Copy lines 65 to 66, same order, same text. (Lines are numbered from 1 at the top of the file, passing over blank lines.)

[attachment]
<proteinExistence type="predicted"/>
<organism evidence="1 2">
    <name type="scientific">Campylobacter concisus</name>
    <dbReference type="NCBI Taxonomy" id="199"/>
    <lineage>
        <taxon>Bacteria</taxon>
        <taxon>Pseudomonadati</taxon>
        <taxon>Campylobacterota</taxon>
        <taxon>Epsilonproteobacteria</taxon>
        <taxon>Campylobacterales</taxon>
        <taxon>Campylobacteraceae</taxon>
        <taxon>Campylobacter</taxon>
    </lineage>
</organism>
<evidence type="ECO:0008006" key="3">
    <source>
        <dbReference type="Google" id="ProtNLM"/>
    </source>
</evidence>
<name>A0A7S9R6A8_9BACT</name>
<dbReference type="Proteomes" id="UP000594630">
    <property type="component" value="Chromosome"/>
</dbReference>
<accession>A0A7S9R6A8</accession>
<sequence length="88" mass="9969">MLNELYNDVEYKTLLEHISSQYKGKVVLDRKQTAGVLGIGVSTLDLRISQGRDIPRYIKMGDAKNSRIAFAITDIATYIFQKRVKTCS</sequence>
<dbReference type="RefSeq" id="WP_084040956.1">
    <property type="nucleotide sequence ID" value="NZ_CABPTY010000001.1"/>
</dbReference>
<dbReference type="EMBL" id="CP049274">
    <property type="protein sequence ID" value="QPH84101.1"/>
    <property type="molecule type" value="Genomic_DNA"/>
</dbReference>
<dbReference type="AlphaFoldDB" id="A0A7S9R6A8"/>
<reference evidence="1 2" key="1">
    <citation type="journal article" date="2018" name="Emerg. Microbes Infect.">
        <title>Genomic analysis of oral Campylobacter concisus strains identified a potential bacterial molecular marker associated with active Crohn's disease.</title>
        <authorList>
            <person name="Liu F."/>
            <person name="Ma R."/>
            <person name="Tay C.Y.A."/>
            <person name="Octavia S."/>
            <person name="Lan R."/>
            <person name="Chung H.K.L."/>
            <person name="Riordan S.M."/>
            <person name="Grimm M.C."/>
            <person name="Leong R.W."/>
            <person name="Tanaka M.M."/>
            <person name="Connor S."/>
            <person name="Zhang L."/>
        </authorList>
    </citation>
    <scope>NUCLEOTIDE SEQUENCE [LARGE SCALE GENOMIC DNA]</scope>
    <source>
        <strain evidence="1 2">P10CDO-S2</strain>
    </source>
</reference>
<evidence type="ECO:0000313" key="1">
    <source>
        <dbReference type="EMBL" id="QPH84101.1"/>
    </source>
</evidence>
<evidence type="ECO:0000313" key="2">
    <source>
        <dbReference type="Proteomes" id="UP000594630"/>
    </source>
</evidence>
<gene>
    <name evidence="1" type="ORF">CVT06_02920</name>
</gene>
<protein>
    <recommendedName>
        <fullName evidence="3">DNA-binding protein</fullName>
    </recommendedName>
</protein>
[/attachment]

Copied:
    </source>
</evidence>